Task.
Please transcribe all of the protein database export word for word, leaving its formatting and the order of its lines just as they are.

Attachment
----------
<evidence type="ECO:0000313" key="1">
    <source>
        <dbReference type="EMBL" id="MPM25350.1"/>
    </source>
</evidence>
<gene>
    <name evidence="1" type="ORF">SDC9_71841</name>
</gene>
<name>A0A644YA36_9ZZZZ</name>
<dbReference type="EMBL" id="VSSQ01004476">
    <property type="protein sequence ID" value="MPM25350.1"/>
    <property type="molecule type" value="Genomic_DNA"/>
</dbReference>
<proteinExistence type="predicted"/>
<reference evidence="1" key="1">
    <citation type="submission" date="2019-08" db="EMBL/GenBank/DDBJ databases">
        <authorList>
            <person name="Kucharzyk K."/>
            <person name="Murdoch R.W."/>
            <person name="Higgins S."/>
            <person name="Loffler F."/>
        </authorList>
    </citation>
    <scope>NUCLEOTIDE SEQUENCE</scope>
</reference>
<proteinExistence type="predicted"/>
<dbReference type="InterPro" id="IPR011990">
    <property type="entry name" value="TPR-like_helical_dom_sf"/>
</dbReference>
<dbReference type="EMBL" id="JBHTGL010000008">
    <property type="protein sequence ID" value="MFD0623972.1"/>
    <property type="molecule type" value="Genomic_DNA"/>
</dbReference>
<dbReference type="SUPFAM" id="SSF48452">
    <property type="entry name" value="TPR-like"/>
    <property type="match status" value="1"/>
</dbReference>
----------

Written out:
<evidence type="ECO:0000313" key="1">
    <source>
        <dbReference type="EMBL" id="MPM25350.1"/>
    </source>
</evidence>
<gene>
    <name evidence="1" type="ORF">SDC9_71841</name>
</gene>
<name>A0A644YA36_9ZZZZ</name>
<dbReference type="EMBL" id="VSSQ01004476">
    <property type="protein sequence ID" value="MPM25350.1"/>
    <property type="molecule type" value="Genomic_DNA"/>
</dbReference>
<proteinExistence type="predicted"/>
<reference evidence="1" key="1">
    <citation type="submission" date="2019-08" db="EMBL/GenBank/DDBJ databases">
        <authorList>
            <person name="Kucharzyk K."/>
            <person name="Murdoch R.W."/>
            <person name="Higgins S."/>
            <person name="Loffler F."/>
        </authorList>
    </citation>
    <scope>NUCLEOTIDE SEQUENCE</scope>
</reference>
<proteinExistence type="predicted"/>
<dbReference type="InterPro" id="IPR011990">
    <property type="entry name" value="TPR-like_helical_dom_sf"/>
</dbReference>
<dbReference type="EMBL" id="JBHTGL010000008">
    <property type="protein sequence ID" value="MFD0623972.1"/>
    <property type="molecule type" value="Genomic_DNA"/>
</dbReference>
<dbReference type="SUPFAM" id="SSF48452">
    <property type="entry name" value="TPR-like"/>
    <property type="match status" value="1"/>
</dbReference>